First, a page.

18 September 2007

[pdx] Jesus Christ Made Portland Under Bliss

950. Remembering downtown street names is the mark of a true local, or an import gone happily native. Remembering the sequence of downtown street names is the mark of the truly enlightened, IMO, regardless of whether you're originally from here, there, or anywhere.

The luckier cities have mnemonic sequences. Seattle is (as many who read blogs might already know) singularly blessed: the whimsy of Jesus Christ Made Seattle Under Pressure (or Protest, as some prefer) enable the quick sequential rememberance of 12 central city streets, going north from Pioneer Square and Yesler Way; J for Jefferson and James, C for Columbia and Cherry, M for Marion and Madison, S for Spring and Seneca, U for University and Union, and P for Pike and Pine. Simple.

Were it only that easy for Portland, alas. The definition of "downtown" might vary a little bit depending on who you talk to; to me, downtown Portland Oregon has always been defined by the Willamette River, and West Burnside St, with the Stadium Freeway rounding off the west side of the tract.

If you've defined the area you're talking about as I have, you have something of a problem. At Portland's human 20-block-to-the-mile scale, you have more than twenty cross-streets to consider:

Ankeny, Ash, Pine, Oak, Stark, Washington, Alder, Morrison, Yamhill, Taylor, Salmon, Main, Madison, Jefferson, Columbia, Clay, Market, Mill, Montgomery, Harrison, Hall, College, Jackson.

That's twenty-three (not including Lincoln, Grant, and Sheridan, which technically fall within the loop). So, the challenge is determining a meaningful, rememberable mnemonic incorporating:

AAPOSWAMYTSMMJCCMMMHHCJ

One sees the problem. We can decrease the field a bit by deciding to limit our set–say, excluding the streets south of Columbia, being in general short and local streets serving the University district, but I myself have found it useful to know whether Mongtomery comes before Mill or not.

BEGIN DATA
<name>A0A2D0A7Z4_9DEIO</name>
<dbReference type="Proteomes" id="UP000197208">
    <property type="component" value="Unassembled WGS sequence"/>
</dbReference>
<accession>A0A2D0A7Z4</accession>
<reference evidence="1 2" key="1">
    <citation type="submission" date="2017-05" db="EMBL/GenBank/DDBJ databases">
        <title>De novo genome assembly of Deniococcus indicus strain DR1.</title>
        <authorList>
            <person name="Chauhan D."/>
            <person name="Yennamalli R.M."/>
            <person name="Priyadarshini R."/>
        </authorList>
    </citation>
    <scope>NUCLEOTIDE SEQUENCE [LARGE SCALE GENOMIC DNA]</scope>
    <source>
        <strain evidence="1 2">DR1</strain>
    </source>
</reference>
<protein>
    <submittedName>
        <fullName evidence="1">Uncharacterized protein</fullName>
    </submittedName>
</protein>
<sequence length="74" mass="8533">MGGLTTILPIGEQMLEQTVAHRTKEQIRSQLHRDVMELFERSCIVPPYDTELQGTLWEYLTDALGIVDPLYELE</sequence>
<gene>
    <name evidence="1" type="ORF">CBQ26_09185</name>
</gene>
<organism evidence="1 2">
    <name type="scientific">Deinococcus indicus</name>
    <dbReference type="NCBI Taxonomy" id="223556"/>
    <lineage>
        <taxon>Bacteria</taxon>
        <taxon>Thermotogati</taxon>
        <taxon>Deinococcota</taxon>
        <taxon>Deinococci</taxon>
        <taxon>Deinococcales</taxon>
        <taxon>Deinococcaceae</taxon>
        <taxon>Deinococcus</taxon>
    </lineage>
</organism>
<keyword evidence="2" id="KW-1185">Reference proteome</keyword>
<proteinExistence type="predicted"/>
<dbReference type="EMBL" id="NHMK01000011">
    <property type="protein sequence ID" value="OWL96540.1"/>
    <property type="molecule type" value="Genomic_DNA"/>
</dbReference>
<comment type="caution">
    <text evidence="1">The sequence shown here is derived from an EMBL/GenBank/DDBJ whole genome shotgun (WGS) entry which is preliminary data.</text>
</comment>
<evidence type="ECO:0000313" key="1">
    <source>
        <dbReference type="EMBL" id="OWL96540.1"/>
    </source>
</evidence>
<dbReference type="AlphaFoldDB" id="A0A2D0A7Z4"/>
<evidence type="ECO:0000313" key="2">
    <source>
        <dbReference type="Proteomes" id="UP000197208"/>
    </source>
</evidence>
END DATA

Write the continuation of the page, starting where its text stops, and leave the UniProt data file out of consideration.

We see possiblilites in the way the sequence from Stark to Morrison forms the word SWAM (a past tense of swim, suggesting a watery motif–which would be very appropriate in the Pacific Northwet), but fitting that in to the surrounding letters seems, at our first passes, to be awkward, at best.

Back in the '80s, if memory serves correctly, none other than The Big O's Jonathan Nicholas noted the same thing, and inspired his readers to try to come up with a suitable mnemonic for the rembembery off the streets of downtown–a task which, if remembery also serves, was doomed to failure. Charming and friendly, but nothing memorable came out of it.

it would be cool indeed if we all could come up with a charming little memory device. But Portland, as in many ways, in this case proves to be unclassifiable and somewhat inscrutable.

But I think that's why a lot of us come here and never leave. It's kind of what we make out of it.

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1 comment:

JD said...

All Across Portland Our Streets Wind Around Mossy Yards. Traffic Snarls May Mean Jammed Cars, Cranky Motorists Making Minimal Headway. Harried Commuters Just Love Going Slow.

Ankeny, Ash, Pine, Oak, Stark, Washington, Alder, Morrison, Yamhill, Taylor, Salmon, Main, Madison, Jefferson, Columbia, Clay, Market, Mill, Montgomery, Harrison, Hall, College, Jackson, Lincoln, Grant, and Sheridan.